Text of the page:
Yes, there are definitely other 'females', but the puma - the cat - was clearly portrayed as a woman, and a new woman at that. In fact, a 'cat' is double-speak for a prostitute, a 'cathouse' is a brothel. So, I'm thinking that this puma is a specifically sexual device. The other females, so far as I can remember, are always described as 'female' and never 'woman'.
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Old August 28th, 2010, 07:29 PM   #16

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Re: HG Wells, The Island of Doctor Moreau


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Indeed. This was actually the very sentence that I was going to use to open the thread - but then I changed my mind and went with the religious angle. Have you read The Time Machine? It was written the year before Moreau and I can't help thinking that there is a connection there between the theme you mention and the dichotomy created by the existance of the Eloi and the Morlock in the earlier tale. Prendick strikes me as being similar (though not exactly) to an Eloi whilst Moreau is similar to the creative and practical Morlock (even the name is similar) ... and like the Morlock he has an appetite that threatens to contradict that creativity.
I haven't read The Time Machine since High School, but I can plainly see where you are going with it, but I am not sure if the pieces fit right. With Prendick equating to the Eloi, what do they represent. I ask because, in this type of discussion, I am not sure what Prendick represents either. I see the Beastmen as the base ID, Moreau as the rational, controlling Super Ego, and Montgomery as the piece in between, the mediating Ego.

I see Prendick as simply the window for us to see the conflict of the three unfold, almost like a window into the mind.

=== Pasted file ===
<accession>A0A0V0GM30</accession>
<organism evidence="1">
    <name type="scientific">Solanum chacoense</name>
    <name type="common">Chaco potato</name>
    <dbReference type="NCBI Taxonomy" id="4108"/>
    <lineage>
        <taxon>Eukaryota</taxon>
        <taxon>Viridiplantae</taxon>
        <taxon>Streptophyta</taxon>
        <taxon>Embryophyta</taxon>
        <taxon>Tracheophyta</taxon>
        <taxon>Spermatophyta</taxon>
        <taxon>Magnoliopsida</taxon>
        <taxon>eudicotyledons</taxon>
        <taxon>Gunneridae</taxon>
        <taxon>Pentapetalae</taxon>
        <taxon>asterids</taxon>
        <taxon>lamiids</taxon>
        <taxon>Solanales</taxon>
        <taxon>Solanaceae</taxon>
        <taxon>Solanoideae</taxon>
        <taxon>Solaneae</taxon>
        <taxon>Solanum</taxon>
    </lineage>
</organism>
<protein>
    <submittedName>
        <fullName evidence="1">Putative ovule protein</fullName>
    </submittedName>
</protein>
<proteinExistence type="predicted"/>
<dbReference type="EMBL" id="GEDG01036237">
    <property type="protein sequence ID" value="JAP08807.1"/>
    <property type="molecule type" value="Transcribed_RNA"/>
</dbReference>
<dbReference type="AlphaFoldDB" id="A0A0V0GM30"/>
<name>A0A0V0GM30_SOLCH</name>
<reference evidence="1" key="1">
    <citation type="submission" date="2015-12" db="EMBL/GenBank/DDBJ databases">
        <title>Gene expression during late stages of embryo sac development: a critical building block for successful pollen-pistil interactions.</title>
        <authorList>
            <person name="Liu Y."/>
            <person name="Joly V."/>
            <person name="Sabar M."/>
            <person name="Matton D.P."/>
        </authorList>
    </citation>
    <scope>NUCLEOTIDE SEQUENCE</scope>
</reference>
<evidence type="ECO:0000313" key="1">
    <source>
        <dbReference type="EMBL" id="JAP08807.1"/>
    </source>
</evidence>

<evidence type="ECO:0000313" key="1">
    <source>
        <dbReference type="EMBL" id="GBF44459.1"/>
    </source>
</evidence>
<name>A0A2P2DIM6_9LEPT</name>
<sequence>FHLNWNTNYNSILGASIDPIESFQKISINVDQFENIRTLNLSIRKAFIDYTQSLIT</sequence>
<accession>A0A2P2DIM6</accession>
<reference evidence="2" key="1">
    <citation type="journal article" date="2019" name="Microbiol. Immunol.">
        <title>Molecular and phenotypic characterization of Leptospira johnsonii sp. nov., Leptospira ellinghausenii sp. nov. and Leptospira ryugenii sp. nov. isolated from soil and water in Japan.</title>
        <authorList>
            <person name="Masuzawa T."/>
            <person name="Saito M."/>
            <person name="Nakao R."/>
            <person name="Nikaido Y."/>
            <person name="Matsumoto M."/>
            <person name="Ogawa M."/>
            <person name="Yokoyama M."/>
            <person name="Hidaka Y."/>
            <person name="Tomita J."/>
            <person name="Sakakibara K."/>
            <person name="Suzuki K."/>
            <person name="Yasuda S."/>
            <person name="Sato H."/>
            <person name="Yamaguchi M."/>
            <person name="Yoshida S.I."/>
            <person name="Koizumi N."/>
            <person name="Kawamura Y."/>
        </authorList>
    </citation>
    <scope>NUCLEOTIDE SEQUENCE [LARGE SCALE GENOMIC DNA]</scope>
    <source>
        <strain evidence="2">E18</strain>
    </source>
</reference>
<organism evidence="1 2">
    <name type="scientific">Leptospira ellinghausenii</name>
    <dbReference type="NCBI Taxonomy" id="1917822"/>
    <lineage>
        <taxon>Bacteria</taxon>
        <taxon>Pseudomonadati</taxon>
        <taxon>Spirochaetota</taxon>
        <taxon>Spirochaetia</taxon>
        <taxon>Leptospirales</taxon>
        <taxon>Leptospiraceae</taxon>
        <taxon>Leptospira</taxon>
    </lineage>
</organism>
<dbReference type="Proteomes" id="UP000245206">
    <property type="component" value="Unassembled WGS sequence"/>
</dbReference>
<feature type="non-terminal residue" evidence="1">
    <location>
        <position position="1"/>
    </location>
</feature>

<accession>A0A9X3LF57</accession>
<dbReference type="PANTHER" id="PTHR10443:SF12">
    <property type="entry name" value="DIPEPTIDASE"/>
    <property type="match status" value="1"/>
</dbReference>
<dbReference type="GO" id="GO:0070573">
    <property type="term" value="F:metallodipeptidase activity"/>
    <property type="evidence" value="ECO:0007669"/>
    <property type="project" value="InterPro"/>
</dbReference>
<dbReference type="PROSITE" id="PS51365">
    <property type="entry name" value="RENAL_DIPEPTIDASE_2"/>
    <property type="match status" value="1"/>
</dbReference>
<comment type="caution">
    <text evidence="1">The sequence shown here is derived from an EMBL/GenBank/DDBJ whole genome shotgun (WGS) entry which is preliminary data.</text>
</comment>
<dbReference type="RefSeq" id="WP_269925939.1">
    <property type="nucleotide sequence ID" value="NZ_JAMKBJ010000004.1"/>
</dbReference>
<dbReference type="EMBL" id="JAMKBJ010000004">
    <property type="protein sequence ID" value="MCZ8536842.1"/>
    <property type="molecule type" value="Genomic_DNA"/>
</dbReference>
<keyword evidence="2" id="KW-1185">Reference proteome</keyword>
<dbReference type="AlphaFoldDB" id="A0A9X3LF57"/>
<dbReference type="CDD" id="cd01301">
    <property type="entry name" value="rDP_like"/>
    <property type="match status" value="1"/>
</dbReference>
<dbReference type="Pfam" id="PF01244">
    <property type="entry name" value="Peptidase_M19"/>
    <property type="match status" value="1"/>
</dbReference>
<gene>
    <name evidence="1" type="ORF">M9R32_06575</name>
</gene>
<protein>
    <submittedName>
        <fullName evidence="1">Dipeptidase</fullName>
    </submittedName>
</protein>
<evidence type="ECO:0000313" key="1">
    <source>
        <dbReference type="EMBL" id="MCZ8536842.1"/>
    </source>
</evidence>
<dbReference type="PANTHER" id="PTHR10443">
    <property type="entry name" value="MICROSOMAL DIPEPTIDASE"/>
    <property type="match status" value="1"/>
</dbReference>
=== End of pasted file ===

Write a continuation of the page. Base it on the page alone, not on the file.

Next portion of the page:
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Do you know if that correspondence is available online? It would be worthwhile reading, IMO.
There is a book about these letters at Amazon, and a free preview on Google books, but the HG Wells portion is the piece that is left blank,(of course).

I did find a copy of a letter from Wells to Freud, but it primarily concerned Wells attempt to assist Freud in gaining British Citizenship.
http://www.20thcenturylondon.org.uk/...27&from_cat=80

I was unable to read them however, perhaps someone else will have better luck.

Last edited by okamido; August 28th, 2010 at 10:15 PM.
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Old August 30th, 2010, 04:38 PM   #17

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Re: HG Wells, The Island of Doctor Moreau


These are just some random talking points, for what it’s worth.

There are so many different levels on which this work can be approached I don’t know where to begin. My mind swims.

Throwing out my first draft which went on and on for to long I’ll just put down a few thoughts at random. Mainly because ideas are bouncing off the walls of my mind. (Something I drank?)

First Symbolism.

The puma could very well be read as a sexual device. Especially if our template is Freudian. I use the word ‘template’ merely as a convenience, i.e. a teaching device, and not in a psychoanalytical sense. More in the mythological sense. It is my belief that myths can tell us as much about the psychic state as analysis. Take for example the opening with our hero ‘out to sea’ it’s not difficult to see that as representing the amniotic fluid that surrounds us at birth. We are told that one of the story elements of the mythological hero is a difficult birth. Like many myths Prendick’s story also begins with survival at sea and being cast upon an island.

Is there an Oedipal element in Prendick competing with Dr. Moreau (a father figure) for the puma (the new eve/mother) ? Here as in the Oedipal myth the father is destroyed. Perhaps something can be made of that. I don’t mean to suggest that Wells consciously crafted such symbolism. As with any writer worth their salt he has well honed instincts. And I would caution of making too much of symbolism.

***
A new Eve? Why not. Another important element of the heroes journey is the return. Prendick after his many adventures (part and parcel of the heroes journey) must re-enter the world. In this story he returns to England and finds it wanting. I see that as meaning that he did not experience rebirth but schizophrenia. A theme that one can see in most of Wells stories such as the invisible Griffin and the solitary Time traveler. One finds that the ability to slip through space is a curse, the other finds the ability to slip through time equally burdensome. (Einstein beside himself?)